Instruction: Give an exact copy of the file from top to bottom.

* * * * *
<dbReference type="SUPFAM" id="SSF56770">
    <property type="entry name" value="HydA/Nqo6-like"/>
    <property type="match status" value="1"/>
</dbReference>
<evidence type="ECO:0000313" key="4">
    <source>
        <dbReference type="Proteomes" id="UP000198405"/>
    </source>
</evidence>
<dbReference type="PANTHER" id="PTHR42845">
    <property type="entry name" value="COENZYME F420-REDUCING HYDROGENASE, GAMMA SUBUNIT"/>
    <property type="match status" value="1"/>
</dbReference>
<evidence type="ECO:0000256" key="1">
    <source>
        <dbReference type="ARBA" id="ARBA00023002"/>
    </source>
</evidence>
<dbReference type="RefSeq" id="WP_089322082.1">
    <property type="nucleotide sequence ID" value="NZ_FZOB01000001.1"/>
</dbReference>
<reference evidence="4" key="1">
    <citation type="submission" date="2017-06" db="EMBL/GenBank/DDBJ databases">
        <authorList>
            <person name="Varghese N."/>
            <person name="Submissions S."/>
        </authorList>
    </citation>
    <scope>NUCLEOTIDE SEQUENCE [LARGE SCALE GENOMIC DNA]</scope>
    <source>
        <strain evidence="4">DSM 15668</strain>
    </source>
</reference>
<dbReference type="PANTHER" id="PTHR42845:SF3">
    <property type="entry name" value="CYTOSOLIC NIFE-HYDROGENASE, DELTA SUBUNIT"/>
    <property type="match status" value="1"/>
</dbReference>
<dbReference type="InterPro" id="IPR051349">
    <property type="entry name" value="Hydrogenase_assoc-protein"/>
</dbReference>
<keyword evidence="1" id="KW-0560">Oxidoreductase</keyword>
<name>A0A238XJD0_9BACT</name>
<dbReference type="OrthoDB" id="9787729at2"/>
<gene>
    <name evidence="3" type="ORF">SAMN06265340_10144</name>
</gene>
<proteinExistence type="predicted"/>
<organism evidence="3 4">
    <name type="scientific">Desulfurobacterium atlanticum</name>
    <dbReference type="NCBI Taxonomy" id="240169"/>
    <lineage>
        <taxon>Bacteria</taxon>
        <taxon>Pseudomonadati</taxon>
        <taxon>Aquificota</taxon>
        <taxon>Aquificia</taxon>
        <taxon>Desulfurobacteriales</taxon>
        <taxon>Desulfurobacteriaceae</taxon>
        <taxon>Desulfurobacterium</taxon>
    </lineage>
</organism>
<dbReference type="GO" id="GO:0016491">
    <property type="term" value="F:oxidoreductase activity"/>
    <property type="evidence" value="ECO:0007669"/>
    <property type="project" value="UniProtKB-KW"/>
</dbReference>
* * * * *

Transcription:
<dbReference type="SUPFAM" id="SSF56770">
    <property type="entry name" value="HydA/Nqo6-like"/>
    <property type="match status" value="1"/>
</dbReference>
<evidence type="ECO:0000313" key="4">
    <source>
        <dbReference type="Proteomes" id="UP000198405"/>
    </source>
</evidence>
<dbReference type="PANTHER" id="PTHR42845">
    <property type="entry name" value="COENZYME F420-REDUCING HYDROGENASE, GAMMA SUBUNIT"/>
    <property type="match status" value="1"/>
</dbReference>
<evidence type="ECO:0000256" key="1">
    <source>
        <dbReference type="ARBA" id="ARBA00023002"/>
    </source>
</evidence>
<dbReference type="RefSeq" id="WP_089322082.1">
    <property type="nucleotide sequence ID" value="NZ_FZOB01000001.1"/>
</dbReference>
<reference evidence="4" key="1">
    <citation type="submission" date="2017-06" db="EMBL/GenBank/DDBJ databases">
        <authorList>
            <person name="Varghese N."/>
            <person name="Submissions S."/>
        </authorList>
    </citation>
    <scope>NUCLEOTIDE SEQUENCE [LARGE SCALE GENOMIC DNA]</scope>
    <source>
        <strain evidence="4">DSM 15668</strain>
    </source>
</reference>
<dbReference type="PANTHER" id="PTHR42845:SF3">
    <property type="entry name" value="CYTOSOLIC NIFE-HYDROGENASE, DELTA SUBUNIT"/>
    <property type="match status" value="1"/>
</dbReference>
<dbReference type="InterPro" id="IPR051349">
    <property type="entry name" value="Hydrogenase_assoc-protein"/>
</dbReference>
<keyword evidence="1" id="KW-0560">Oxidoreductase</keyword>
<name>A0A238XJD0_9BACT</name>
<dbReference type="OrthoDB" id="9787729at2"/>
<gene>
    <name evidence="3" type="ORF">SAMN06265340_10144</name>
</gene>
<proteinExistence type="predicted"/>
<organism evidence="3 4">
    <name type="scientific">Desulfurobacterium atlanticum</name>
    <dbReference type="NCBI Taxonomy" id="240169"/>
    <lineage>
        <taxon>Bacteria</taxon>
        <taxon>Pseudomonadati</taxon>
        <taxon>Aquificota</taxon>
        <taxon>Aquificia</taxon>
        <taxon>Desulfurobacteriales</taxon>
        <taxon>Desulfurobacteriaceae</taxon>
        <taxon>Desulfurobacterium</taxon>
    </lineage>
</organism>
<dbReference type="GO" id="GO:0016491">
    <property type="term" value="F:oxidoreductase activity"/>
    <property type="evidence" value="ECO:0007669"/>
    <property type="project" value="UniProtKB-KW"/>
</dbReference>